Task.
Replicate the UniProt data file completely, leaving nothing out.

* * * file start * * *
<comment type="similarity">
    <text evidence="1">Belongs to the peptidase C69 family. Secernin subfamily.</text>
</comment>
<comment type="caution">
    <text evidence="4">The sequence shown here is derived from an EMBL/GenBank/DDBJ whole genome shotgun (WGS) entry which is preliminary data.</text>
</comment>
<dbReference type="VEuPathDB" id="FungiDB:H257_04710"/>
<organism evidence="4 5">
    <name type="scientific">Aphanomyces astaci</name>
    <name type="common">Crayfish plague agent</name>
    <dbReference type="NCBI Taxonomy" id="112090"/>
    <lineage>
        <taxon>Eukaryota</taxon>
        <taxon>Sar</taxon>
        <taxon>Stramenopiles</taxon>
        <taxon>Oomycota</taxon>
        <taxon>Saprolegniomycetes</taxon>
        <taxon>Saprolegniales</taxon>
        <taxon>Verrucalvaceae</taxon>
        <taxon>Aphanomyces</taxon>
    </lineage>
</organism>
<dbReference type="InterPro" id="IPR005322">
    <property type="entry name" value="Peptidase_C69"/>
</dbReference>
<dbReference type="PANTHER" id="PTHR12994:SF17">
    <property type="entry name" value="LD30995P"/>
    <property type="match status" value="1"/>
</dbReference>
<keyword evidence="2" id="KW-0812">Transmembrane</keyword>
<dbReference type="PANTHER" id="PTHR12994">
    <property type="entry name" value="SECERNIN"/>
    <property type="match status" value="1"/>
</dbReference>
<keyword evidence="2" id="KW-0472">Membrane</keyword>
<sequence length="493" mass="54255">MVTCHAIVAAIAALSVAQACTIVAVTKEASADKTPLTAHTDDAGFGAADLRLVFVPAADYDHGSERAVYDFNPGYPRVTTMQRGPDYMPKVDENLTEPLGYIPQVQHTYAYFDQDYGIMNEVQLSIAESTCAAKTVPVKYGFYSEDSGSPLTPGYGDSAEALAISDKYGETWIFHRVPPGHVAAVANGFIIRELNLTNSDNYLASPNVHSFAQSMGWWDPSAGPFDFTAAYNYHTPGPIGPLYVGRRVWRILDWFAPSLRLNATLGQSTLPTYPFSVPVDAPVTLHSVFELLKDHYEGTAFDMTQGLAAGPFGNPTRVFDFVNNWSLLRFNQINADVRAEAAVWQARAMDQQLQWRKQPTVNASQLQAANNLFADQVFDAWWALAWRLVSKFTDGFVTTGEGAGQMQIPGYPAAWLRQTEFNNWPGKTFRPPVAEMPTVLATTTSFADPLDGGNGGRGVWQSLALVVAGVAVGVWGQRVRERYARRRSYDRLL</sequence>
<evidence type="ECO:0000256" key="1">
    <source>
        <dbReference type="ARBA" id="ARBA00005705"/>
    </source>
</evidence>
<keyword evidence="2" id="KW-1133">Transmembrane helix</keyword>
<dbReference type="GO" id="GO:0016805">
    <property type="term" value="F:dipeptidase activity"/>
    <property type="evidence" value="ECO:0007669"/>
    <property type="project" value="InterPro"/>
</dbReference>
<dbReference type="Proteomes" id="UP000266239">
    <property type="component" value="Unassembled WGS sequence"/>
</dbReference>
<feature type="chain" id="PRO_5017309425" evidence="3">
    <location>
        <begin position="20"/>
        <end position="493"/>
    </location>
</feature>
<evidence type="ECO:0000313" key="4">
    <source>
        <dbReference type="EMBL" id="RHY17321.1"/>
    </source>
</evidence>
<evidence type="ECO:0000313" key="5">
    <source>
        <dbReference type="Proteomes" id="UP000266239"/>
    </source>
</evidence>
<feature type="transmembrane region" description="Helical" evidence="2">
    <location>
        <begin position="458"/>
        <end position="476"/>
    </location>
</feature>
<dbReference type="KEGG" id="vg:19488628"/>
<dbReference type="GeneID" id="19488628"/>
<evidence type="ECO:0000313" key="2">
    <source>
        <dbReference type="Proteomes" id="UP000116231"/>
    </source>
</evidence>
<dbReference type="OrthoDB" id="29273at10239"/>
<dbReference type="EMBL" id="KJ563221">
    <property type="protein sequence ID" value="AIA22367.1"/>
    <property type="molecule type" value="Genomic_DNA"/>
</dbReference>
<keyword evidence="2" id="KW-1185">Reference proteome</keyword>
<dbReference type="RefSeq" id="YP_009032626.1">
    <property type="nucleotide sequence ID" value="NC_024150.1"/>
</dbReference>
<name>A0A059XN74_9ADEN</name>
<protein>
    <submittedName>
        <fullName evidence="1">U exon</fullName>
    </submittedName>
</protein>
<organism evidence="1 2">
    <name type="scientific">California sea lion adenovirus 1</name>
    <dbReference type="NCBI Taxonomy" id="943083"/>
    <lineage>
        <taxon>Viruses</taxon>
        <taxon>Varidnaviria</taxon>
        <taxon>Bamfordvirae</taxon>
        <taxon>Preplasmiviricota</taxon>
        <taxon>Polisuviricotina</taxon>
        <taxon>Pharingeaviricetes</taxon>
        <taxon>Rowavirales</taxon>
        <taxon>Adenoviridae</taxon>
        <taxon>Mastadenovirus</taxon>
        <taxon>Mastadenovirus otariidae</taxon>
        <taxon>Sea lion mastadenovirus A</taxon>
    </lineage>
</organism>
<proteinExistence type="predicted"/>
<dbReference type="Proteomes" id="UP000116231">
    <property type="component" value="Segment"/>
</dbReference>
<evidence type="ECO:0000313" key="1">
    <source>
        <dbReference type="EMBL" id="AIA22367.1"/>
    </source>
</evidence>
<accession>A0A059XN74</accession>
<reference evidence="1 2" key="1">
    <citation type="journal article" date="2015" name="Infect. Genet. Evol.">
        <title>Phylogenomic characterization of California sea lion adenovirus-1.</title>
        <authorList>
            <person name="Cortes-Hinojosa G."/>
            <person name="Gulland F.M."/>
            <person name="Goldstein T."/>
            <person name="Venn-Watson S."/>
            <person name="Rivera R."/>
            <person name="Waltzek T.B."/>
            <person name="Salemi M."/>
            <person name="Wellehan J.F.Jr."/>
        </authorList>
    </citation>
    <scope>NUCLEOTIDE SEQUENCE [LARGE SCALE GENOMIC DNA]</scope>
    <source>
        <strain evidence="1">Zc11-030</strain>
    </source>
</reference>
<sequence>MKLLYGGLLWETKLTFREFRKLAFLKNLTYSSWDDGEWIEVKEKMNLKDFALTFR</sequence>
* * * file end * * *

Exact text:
<comment type="similarity">
    <text evidence="1">Belongs to the peptidase C69 family. Secernin subfamily.</text>
</comment>
<comment type="caution">
    <text evidence="4">The sequence shown here is derived from an EMBL/GenBank/DDBJ whole genome shotgun (WGS) entry which is preliminary data.</text>
</comment>
<dbReference type="VEuPathDB" id="FungiDB:H257_04710"/>
<organism evidence="4 5">
    <name type="scientific">Aphanomyces astaci</name>
    <name type="common">Crayfish plague agent</name>
    <dbReference type="NCBI Taxonomy" id="112090"/>
    <lineage>
        <taxon>Eukaryota</taxon>
        <taxon>Sar</taxon>
        <taxon>Stramenopiles</taxon>
        <taxon>Oomycota</taxon>
        <taxon>Saprolegniomycetes</taxon>
        <taxon>Saprolegniales</taxon>
        <taxon>Verrucalvaceae</taxon>
        <taxon>Aphanomyces</taxon>
    </lineage>
</organism>
<dbReference type="InterPro" id="IPR005322">
    <property type="entry name" value="Peptidase_C69"/>
</dbReference>
<dbReference type="PANTHER" id="PTHR12994:SF17">
    <property type="entry name" value="LD30995P"/>
    <property type="match status" value="1"/>
</dbReference>
<keyword evidence="2" id="KW-0812">Transmembrane</keyword>
<dbReference type="PANTHER" id="PTHR12994">
    <property type="entry name" value="SECERNIN"/>
    <property type="match status" value="1"/>
</dbReference>
<keyword evidence="2" id="KW-0472">Membrane</keyword>
<sequence length="493" mass="54255">MVTCHAIVAAIAALSVAQACTIVAVTKEASADKTPLTAHTDDAGFGAADLRLVFVPAADYDHGSERAVYDFNPGYPRVTTMQRGPDYMPKVDENLTEPLGYIPQVQHTYAYFDQDYGIMNEVQLSIAESTCAAKTVPVKYGFYSEDSGSPLTPGYGDSAEALAISDKYGETWIFHRVPPGHVAAVANGFIIRELNLTNSDNYLASPNVHSFAQSMGWWDPSAGPFDFTAAYNYHTPGPIGPLYVGRRVWRILDWFAPSLRLNATLGQSTLPTYPFSVPVDAPVTLHSVFELLKDHYEGTAFDMTQGLAAGPFGNPTRVFDFVNNWSLLRFNQINADVRAEAAVWQARAMDQQLQWRKQPTVNASQLQAANNLFADQVFDAWWALAWRLVSKFTDGFVTTGEGAGQMQIPGYPAAWLRQTEFNNWPGKTFRPPVAEMPTVLATTTSFADPLDGGNGGRGVWQSLALVVAGVAVGVWGQRVRERYARRRSYDRLL</sequence>
<evidence type="ECO:0000256" key="1">
    <source>
        <dbReference type="ARBA" id="ARBA00005705"/>
    </source>
</evidence>
<keyword evidence="2" id="KW-1133">Transmembrane helix</keyword>
<dbReference type="GO" id="GO:0016805">
    <property type="term" value="F:dipeptidase activity"/>
    <property type="evidence" value="ECO:0007669"/>
    <property type="project" value="InterPro"/>
</dbReference>
<dbReference type="Proteomes" id="UP000266239">
    <property type="component" value="Unassembled WGS sequence"/>
</dbReference>
<feature type="chain" id="PRO_5017309425" evidence="3">
    <location>
        <begin position="20"/>
        <end position="493"/>
    </location>
</feature>
<evidence type="ECO:0000313" key="4">
    <source>
        <dbReference type="EMBL" id="RHY17321.1"/>
    </source>
</evidence>
<evidence type="ECO:0000313" key="5">
    <source>
        <dbReference type="Proteomes" id="UP000266239"/>
    </source>
</evidence>
<feature type="transmembrane region" description="Helical" evidence="2">
    <location>
        <begin position="458"/>
        <end position="476"/>
    </location>
</feature>
<dbReference type="KEGG" id="vg:19488628"/>
<dbReference type="GeneID" id="19488628"/>
<evidence type="ECO:0000313" key="2">
    <source>
        <dbReference type="Proteomes" id="UP000116231"/>
    </source>
</evidence>
<dbReference type="OrthoDB" id="29273at10239"/>
<dbReference type="EMBL" id="KJ563221">
    <property type="protein sequence ID" value="AIA22367.1"/>
    <property type="molecule type" value="Genomic_DNA"/>
</dbReference>
<keyword evidence="2" id="KW-1185">Reference proteome</keyword>
<dbReference type="RefSeq" id="YP_009032626.1">
    <property type="nucleotide sequence ID" value="NC_024150.1"/>
</dbReference>
<name>A0A059XN74_9ADEN</name>
<protein>
    <submittedName>
        <fullName evidence="1">U exon</fullName>
    </submittedName>
</protein>
<organism evidence="1 2">
    <name type="scientific">California sea lion adenovirus 1</name>
    <dbReference type="NCBI Taxonomy" id="943083"/>
    <lineage>
        <taxon>Viruses</taxon>
        <taxon>Varidnaviria</taxon>
        <taxon>Bamfordvirae</taxon>
        <taxon>Preplasmiviricota</taxon>
        <taxon>Polisuviricotina</taxon>
        <taxon>Pharingeaviricetes</taxon>
        <taxon>Rowavirales</taxon>
        <taxon>Adenoviridae</taxon>
        <taxon>Mastadenovirus</taxon>
        <taxon>Mastadenovirus otariidae</taxon>
        <taxon>Sea lion mastadenovirus A</taxon>
    </lineage>
</organism>
<proteinExistence type="predicted"/>
<dbReference type="Proteomes" id="UP000116231">
    <property type="component" value="Segment"/>
</dbReference>
<evidence type="ECO:0000313" key="1">
    <source>
        <dbReference type="EMBL" id="AIA22367.1"/>
    </source>
</evidence>
<accession>A0A059XN74</accession>
<reference evidence="1 2" key="1">
    <citation type="journal article" date="2015" name="Infect. Genet. Evol.">
        <title>Phylogenomic characterization of California sea lion adenovirus-1.</title>
        <authorList>
            <person name="Cortes-Hinojosa G."/>
            <person name="Gulland F.M."/>
            <person name="Goldstein T."/>
            <person name="Venn-Watson S."/>
            <person name="Rivera R."/>
            <person name="Waltzek T.B."/>
            <person name="Salemi M."/>
            <person name="Wellehan J.F.Jr."/>
        </authorList>
    </citation>
    <scope>NUCLEOTIDE SEQUENCE [LARGE SCALE GENOMIC DNA]</scope>
    <source>
        <strain evidence="1">Zc11-030</strain>
    </source>
</reference>
<sequence>MKLLYGGLLWETKLTFREFRKLAFLKNLTYSSWDDGEWIEVKEKMNLKDFALTFR</sequence>